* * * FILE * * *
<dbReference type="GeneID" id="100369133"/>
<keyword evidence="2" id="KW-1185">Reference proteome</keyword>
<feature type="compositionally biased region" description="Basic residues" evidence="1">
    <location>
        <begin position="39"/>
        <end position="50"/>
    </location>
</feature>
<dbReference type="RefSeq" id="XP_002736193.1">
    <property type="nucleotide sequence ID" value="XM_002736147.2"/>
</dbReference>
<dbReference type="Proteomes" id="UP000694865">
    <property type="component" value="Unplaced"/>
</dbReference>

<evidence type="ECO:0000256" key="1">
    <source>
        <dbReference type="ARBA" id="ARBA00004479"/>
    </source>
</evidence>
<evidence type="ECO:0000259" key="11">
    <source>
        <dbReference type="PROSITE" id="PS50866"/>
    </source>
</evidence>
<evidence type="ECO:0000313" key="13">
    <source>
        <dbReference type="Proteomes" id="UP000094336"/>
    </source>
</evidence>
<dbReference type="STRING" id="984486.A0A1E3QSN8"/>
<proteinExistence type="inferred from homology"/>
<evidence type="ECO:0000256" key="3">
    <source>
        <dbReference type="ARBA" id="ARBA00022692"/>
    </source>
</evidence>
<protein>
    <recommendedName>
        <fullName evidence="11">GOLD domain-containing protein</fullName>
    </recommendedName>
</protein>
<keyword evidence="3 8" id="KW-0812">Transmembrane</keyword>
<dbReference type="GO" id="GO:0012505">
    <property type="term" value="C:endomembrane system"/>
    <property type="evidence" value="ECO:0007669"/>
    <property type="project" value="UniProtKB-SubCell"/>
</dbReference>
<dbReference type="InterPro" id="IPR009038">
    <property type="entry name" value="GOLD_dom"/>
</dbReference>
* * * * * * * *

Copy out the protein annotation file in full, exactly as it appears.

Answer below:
<dbReference type="GeneID" id="100369133"/>
<keyword evidence="2" id="KW-1185">Reference proteome</keyword>
<feature type="compositionally biased region" description="Basic residues" evidence="1">
    <location>
        <begin position="39"/>
        <end position="50"/>
    </location>
</feature>
<dbReference type="RefSeq" id="XP_002736193.1">
    <property type="nucleotide sequence ID" value="XM_002736147.2"/>
</dbReference>
<dbReference type="Proteomes" id="UP000694865">
    <property type="component" value="Unplaced"/>
</dbReference>

<evidence type="ECO:0000256" key="1">
    <source>
        <dbReference type="ARBA" id="ARBA00004479"/>
    </source>
</evidence>
<evidence type="ECO:0000259" key="11">
    <source>
        <dbReference type="PROSITE" id="PS50866"/>
    </source>
</evidence>
<evidence type="ECO:0000313" key="13">
    <source>
        <dbReference type="Proteomes" id="UP000094336"/>
    </source>
</evidence>
<dbReference type="STRING" id="984486.A0A1E3QSN8"/>
<proteinExistence type="inferred from homology"/>
<evidence type="ECO:0000256" key="3">
    <source>
        <dbReference type="ARBA" id="ARBA00022692"/>
    </source>
</evidence>
<protein>
    <recommendedName>
        <fullName evidence="11">GOLD domain-containing protein</fullName>
    </recommendedName>
</protein>
<keyword evidence="3 8" id="KW-0812">Transmembrane</keyword>
<dbReference type="GO" id="GO:0012505">
    <property type="term" value="C:endomembrane system"/>
    <property type="evidence" value="ECO:0007669"/>
    <property type="project" value="UniProtKB-SubCell"/>
</dbReference>
<dbReference type="InterPro" id="IPR009038">
    <property type="entry name" value="GOLD_dom"/>
</dbReference>